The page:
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Really Weird Extinct Animals

Updated on September 25, 2014

When you think of extinct animals, perhaps the dinosaurs come to mind or maybe those of more recent times like the dodo bird or the passenger pigeon. The last dinosaurs vanished 65 million years ago at the end of the cretaceous period and the last dodo died around 300 years ago. In between this time lived hundreds of strange and interesting animals. In fact, some of the largest mammals, fish and birds the world has ever seen lived and died during this age. Some of the animals of this time may seem familiar, others incredibly bizarre. One thing is certain, these animals are every bit as intriguing as the dinosaurs.

On this page you will find just a glimpse at some of these remarkable beasts, Enjoy!

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Doedicurus (Glyptodon)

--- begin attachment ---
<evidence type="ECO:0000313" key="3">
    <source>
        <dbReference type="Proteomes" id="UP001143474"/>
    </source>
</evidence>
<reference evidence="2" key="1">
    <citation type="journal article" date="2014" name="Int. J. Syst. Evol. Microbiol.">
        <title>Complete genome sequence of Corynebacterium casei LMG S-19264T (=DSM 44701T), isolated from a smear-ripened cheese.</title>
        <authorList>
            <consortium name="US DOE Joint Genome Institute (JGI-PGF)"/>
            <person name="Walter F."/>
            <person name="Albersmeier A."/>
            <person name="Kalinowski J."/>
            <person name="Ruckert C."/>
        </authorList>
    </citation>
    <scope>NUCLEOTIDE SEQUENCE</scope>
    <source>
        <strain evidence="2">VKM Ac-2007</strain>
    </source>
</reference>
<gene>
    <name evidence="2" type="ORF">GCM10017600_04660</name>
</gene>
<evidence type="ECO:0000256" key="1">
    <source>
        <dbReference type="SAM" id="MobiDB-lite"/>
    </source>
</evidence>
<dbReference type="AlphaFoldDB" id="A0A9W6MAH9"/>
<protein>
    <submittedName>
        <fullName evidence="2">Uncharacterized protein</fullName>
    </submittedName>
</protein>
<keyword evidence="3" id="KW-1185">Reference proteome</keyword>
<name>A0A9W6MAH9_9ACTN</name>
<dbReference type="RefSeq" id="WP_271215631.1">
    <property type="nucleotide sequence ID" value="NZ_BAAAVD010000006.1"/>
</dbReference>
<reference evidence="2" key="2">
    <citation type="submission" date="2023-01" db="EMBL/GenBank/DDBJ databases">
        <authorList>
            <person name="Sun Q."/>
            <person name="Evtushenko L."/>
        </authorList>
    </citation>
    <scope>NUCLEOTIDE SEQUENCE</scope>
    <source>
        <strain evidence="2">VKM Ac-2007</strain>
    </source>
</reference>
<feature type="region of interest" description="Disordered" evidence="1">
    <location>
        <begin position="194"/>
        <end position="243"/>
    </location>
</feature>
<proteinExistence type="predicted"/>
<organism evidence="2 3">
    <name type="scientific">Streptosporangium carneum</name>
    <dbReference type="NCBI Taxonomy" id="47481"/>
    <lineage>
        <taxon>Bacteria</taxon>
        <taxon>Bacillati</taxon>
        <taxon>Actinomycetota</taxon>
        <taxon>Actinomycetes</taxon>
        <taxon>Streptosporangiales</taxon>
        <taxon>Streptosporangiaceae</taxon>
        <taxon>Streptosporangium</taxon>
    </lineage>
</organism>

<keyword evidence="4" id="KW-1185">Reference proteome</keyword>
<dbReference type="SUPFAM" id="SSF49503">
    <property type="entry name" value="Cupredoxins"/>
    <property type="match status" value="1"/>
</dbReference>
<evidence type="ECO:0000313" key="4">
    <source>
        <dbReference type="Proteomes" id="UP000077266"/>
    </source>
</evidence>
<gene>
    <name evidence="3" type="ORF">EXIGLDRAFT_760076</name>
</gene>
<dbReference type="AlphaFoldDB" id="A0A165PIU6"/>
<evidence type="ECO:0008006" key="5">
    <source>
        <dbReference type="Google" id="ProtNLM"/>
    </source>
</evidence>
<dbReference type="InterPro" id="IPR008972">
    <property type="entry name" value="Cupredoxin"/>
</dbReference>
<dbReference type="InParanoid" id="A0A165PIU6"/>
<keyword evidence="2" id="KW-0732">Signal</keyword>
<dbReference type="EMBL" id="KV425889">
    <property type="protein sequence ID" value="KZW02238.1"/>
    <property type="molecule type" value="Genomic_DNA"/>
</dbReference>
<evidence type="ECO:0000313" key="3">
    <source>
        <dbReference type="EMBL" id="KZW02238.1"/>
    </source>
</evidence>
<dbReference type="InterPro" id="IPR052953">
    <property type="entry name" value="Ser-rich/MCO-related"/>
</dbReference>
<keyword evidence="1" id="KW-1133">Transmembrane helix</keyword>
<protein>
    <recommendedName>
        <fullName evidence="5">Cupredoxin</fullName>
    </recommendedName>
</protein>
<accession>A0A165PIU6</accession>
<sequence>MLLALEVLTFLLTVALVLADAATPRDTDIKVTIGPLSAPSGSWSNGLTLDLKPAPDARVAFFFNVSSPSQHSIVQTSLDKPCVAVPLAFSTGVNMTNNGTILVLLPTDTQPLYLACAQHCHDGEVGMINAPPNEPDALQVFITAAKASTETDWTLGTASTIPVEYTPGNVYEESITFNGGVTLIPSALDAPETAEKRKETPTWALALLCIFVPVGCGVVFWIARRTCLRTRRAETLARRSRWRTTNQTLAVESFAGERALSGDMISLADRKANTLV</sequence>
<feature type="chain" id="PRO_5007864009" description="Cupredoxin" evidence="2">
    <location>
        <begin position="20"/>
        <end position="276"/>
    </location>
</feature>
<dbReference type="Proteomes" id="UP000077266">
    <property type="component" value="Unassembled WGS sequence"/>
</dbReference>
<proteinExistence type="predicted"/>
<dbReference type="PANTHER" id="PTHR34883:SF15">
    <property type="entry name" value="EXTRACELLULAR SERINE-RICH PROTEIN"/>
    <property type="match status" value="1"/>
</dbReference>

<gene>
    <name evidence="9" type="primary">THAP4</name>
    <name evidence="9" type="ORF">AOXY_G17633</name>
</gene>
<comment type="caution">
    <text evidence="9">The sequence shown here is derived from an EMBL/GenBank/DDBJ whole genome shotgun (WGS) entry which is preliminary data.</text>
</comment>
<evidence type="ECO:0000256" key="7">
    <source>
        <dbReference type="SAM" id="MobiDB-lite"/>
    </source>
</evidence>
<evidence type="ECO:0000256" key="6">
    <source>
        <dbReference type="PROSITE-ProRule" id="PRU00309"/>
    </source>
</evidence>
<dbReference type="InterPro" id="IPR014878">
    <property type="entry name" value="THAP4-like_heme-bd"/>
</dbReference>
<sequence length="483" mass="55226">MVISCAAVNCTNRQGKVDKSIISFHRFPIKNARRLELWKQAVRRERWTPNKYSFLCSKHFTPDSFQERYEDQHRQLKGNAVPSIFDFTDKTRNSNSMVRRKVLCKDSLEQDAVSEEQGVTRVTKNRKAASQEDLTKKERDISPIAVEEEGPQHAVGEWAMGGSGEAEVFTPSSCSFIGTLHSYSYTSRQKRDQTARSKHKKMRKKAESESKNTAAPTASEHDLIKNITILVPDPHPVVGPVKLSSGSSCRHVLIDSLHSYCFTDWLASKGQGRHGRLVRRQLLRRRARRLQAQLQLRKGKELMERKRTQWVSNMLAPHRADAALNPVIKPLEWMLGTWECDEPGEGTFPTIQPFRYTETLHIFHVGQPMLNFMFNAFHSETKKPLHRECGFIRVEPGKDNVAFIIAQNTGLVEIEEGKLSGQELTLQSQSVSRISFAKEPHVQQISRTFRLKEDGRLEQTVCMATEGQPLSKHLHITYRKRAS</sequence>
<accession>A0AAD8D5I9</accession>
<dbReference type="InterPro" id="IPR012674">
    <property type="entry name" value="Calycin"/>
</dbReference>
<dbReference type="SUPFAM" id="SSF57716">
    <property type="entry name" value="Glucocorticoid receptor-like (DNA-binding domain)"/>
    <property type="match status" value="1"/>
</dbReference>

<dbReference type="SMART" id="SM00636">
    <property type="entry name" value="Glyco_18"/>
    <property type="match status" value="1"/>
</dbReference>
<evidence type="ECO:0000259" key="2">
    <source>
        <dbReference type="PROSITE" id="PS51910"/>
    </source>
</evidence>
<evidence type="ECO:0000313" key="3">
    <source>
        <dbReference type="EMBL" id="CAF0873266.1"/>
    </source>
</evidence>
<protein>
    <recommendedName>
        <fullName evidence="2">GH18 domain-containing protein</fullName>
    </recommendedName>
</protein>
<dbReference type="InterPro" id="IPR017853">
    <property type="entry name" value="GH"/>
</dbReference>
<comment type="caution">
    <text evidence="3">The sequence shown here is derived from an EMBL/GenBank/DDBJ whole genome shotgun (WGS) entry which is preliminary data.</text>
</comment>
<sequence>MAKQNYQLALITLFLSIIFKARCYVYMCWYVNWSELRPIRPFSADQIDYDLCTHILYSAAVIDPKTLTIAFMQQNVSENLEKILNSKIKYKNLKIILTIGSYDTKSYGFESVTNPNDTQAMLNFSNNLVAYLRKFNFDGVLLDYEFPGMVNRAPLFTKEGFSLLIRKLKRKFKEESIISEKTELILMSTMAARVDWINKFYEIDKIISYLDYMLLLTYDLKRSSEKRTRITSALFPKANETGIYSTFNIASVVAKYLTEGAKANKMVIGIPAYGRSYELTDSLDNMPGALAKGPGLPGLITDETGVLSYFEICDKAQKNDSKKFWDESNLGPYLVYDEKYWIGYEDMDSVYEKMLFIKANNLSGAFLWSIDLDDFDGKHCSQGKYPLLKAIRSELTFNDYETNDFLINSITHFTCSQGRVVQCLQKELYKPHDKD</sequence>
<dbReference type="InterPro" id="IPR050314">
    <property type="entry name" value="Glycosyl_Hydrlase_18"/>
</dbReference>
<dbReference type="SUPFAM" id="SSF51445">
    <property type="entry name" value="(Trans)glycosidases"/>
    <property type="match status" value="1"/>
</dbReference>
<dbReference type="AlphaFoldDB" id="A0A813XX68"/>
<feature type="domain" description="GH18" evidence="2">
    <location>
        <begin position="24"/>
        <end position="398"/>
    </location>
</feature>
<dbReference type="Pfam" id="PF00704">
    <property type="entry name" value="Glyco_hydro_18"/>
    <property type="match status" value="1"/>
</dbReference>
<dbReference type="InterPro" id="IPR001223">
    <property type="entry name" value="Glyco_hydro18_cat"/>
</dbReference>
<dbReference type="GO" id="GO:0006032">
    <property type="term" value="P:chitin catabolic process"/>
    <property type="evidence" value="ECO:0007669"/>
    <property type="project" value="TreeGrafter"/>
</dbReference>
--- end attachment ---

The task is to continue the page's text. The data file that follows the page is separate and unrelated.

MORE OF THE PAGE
Imagine a bony plated armadillo 12 feet in length weighing as much as a Volkswagen Beetle with a club of spikes on its tail and that's what Doedicurus (Glyptodon) was like.

Doedicurus fossils have been discovered in North and South America where it flourished during the Pleistocene, becoming extinct at the end of the Pleistocene Glaciation roughly 10,000 years ago. Doedicurus is one of the more well known Pleistocene megafauna and it is possible that early native human populations hunted them and utilized the animal as a source of food, as well as using the shells of dead animals as shelters in inclement weather.